Maroon 5 Reliant Stadium March 13, 2014
Adam Levine is a different breed of pop star than he was when Maroon 5 earwormed its way onto our iPods 12 years ago. Thanks to the power of reality television, he's more visible, more vocal and -- need I say -- just sexier. But his band's music as of late? Increasingly boring.
That same creative apathy threaded Maroon 5's third RodeoHouston show Thursday night, built on an energetic string of hits that sounded, to the band's detriment, almost identical to the versions we've heard over the past decade.
Maybe that's taking him for granted, though. After all, it's no small feat that Levine's very specific, stylized sound can translate live, note for note, in this era of Autotune. But there was a ceiling to his performances, an air of predictability that would have sunk the best of his Voice contestants.
Openers "One More Night" and "This Love" were sturdy crowd-pleasers and nothing more. Dubstep-teetering "Harder to Breathe," the band's first single, felt dynamic but ultimately too familiar. It wasn't until "Sunday Morning" that I heard a voice (no pun intended), an in-the-moment personality as Levine sunk his teeth into the jazzy, infectious melody.
He carried that groove into a cover of Prince's "I Wanna Be Your Lover" and a punchy version of "Makes Me Wonder" (boringly bleeping out the pivotal curse word; more on that in a sec), but lost his footing later during a lukewarm take on No. 1 hit "Moves Like Jagger." In a sense, the concert felt like a televised special: carefully rehearsed with only measured, baby risks such as kicking off "Wake Up Call" with the terrific opening bars of Jay-Z's "Dirt Off Your Shoulder." A fleeting moment of innovation.
So that's my story and I'm sticking to it -- but the audience will tell a different one. Levine and his band performed to about 75,000 people, a crowd that screamed for him in between beats and fawned over every guitar solo. When he confessed that the rotating stage made him nauseous, I half-expected a pack of girls to bring him Dramamine and a cold compress.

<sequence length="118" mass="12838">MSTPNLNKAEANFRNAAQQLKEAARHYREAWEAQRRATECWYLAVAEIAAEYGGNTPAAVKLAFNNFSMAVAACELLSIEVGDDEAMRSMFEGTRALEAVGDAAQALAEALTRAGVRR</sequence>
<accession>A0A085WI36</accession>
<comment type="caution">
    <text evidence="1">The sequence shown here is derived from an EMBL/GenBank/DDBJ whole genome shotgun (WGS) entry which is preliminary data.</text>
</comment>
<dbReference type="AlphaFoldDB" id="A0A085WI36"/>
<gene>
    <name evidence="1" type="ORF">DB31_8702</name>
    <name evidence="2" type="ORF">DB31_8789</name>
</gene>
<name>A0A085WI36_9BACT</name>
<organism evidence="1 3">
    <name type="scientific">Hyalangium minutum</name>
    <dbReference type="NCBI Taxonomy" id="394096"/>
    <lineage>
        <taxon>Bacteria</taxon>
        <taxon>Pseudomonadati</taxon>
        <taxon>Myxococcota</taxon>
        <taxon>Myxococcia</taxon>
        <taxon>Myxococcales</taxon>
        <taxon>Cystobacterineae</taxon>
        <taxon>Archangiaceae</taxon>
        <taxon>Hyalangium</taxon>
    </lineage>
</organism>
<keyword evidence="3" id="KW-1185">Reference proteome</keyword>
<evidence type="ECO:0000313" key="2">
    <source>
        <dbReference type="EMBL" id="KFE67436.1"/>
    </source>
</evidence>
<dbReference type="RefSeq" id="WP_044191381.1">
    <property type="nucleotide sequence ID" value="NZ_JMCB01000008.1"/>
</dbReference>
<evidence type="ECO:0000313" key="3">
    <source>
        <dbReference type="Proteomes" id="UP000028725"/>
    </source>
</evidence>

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His impact was most apparent during the reggae-infused "Stereo Hearts" -- side note: I for real thought he was about to bust out with John Legend's "All of Me"; too bad he didn't -- and an acoustic "She Will Be Loved," both of which made for emphatic singalongs. For his part, Levine engaged endearingly with the crowd: "You're so far away!" he lamented at one point.
But the most noteworthy moment of the night came near the end, when Levine revealed that he had been banned from RodeoHouston eight years ago, following a cheeky slip-up. During the band's 2006 concert, he caught onto the way the stadium scroll was picking up his every word, and tested his limit with a cocktail of foul language. "I'm very, very honored to be here," he said after apologizing, and just like that, it all made sense.
Personal Bias: 1) I bought the "Sexiest Man Alive" issue of People and read every word. 2) "Love Somebody" is my jam.
The Crowd: Mixed, skewing older. Turns out some of those original Maroon 5 fans are in their thirties now. What?
Overheard In the Crowd: "His sleeves keep getting higher as he sings," notes an observant guy sitting next to me, much to his girlfriend's amusement. How else does one show off his many tattoos?
Random Notebook Dump: NO "MISERY"? I can't.
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